Date: Jan 25, 2013 5:17 PM
Subject: Matheology § 199

Matheology § 199

Gödel makes a rather strong comparison between "the question of the
objective existence of the objects of mathematical intuition" and the
"question of the objective existence of the outer world" which he
considers to be "an exact replica."

Gödel's rejection of Russell's "logical fictions" may be seen as a
refusal to regard mathematical objects as "insignificant chimeras of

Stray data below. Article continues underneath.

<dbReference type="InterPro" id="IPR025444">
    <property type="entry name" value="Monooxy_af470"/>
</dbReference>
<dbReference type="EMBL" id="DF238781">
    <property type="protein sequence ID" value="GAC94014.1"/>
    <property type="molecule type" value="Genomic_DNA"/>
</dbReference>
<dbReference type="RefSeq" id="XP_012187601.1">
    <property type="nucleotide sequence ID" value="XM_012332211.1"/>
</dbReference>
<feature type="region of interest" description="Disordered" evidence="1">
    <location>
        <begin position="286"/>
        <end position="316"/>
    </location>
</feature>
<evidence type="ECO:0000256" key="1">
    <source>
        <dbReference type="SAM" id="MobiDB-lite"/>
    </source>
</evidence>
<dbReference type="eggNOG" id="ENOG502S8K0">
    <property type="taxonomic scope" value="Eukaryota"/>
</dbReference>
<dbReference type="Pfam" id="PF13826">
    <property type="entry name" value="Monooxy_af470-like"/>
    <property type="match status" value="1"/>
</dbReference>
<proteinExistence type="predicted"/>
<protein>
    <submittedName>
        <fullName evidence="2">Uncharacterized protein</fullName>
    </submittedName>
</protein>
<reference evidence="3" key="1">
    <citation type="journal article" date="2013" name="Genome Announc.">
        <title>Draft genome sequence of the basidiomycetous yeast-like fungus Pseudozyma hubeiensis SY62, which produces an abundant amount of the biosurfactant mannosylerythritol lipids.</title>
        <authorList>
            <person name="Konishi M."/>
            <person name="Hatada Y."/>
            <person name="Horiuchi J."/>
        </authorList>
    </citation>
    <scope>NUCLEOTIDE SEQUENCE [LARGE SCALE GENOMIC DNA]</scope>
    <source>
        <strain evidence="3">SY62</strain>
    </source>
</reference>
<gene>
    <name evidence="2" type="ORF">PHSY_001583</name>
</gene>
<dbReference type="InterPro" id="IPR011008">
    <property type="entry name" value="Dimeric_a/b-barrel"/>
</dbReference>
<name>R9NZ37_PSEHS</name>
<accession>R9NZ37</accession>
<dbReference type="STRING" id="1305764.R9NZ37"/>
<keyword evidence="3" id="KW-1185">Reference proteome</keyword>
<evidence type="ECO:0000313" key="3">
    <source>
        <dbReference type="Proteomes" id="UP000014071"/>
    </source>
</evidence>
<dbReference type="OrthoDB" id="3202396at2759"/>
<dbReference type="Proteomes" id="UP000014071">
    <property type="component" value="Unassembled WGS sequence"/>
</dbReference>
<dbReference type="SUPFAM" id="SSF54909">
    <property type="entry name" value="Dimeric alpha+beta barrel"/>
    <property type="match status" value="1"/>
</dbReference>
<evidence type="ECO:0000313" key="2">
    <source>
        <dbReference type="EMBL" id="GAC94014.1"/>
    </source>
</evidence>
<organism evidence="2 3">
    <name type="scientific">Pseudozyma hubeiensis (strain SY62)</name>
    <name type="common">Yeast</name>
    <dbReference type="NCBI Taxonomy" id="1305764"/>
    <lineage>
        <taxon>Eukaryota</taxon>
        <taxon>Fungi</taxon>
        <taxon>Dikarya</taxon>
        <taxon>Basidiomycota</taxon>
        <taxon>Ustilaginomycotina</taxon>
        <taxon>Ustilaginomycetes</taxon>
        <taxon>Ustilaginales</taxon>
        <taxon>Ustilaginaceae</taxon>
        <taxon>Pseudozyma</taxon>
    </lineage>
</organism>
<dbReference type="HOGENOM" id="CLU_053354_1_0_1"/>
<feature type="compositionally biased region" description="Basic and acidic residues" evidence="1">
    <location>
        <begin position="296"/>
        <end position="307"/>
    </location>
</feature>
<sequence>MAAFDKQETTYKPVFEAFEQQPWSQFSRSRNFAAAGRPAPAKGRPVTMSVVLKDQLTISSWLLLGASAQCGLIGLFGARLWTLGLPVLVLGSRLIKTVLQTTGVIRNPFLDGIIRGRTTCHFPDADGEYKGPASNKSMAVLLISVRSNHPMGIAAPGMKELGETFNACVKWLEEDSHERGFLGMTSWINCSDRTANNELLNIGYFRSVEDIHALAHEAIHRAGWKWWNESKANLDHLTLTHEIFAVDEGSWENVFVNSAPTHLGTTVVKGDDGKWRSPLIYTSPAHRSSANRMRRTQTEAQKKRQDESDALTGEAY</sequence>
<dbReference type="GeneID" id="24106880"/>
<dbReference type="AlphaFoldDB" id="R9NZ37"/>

the brain."

Gödel's realism, although similar to that of Locke and Leibniz, places
emphasis on the fact that the "axioms force themselves upon us as
being true." This answers a question, untouched by Locke and Leibniz,
why we choose one system, or set of axioms, and not another; that the
choice of a mathematical system is not arbitrary.

Gödel, in the "Supplement to the Second Edition" of "What is Cantor's
Continuum Problem?" remarked that a physical interpretation could not
decide open questions of set theory, i.e. there was (at the time of
his writing {{and that did never change}}) no "physical set theory"
although there is a physical geometry.

[Harold Ravitch: "On Gödel's Philosophy of Mathematics"]